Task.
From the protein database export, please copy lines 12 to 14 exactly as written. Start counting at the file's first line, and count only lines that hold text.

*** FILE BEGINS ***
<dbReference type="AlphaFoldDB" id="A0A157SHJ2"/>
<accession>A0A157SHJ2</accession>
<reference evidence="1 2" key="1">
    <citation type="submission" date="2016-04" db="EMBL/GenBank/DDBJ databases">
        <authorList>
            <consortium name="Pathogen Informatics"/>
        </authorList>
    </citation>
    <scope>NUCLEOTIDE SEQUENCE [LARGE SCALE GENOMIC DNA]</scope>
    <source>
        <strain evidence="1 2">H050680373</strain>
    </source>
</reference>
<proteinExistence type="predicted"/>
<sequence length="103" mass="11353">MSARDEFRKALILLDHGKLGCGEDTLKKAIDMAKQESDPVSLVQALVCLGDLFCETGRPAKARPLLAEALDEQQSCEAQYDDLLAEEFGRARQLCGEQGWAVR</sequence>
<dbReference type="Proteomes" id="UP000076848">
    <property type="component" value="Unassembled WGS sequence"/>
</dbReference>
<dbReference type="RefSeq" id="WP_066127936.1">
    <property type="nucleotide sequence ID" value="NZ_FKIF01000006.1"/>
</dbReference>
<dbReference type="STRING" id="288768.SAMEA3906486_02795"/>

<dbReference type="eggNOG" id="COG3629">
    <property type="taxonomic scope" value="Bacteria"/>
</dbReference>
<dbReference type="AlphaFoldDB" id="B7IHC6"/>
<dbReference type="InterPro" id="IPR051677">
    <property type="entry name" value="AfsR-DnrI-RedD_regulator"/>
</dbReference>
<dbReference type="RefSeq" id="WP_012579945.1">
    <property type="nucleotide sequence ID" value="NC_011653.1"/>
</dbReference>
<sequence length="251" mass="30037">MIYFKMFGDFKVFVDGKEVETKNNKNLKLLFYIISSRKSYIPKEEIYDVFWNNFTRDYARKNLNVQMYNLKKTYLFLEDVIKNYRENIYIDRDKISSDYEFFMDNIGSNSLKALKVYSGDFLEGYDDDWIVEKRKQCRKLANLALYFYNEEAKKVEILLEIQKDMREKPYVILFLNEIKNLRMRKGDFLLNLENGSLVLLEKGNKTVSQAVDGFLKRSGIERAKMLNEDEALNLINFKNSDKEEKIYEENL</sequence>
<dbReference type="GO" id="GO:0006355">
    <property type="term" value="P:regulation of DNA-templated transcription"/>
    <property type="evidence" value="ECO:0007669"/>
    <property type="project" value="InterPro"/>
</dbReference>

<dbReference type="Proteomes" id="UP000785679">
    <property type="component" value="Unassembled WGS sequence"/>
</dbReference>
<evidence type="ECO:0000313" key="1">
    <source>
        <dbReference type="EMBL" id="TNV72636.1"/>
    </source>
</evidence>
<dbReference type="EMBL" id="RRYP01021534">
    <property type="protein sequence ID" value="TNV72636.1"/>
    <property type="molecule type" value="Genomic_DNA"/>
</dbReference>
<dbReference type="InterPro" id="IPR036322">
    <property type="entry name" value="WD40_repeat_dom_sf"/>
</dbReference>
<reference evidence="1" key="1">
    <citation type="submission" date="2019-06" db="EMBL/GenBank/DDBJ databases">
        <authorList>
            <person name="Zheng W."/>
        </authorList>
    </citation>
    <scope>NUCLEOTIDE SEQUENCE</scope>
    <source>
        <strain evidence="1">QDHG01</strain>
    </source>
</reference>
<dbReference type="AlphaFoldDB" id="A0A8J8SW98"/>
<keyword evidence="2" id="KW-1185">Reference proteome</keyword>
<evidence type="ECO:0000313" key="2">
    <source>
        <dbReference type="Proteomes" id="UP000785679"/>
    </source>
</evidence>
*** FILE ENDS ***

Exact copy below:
    </source>
</reference>
<proteinExistence type="predicted"/>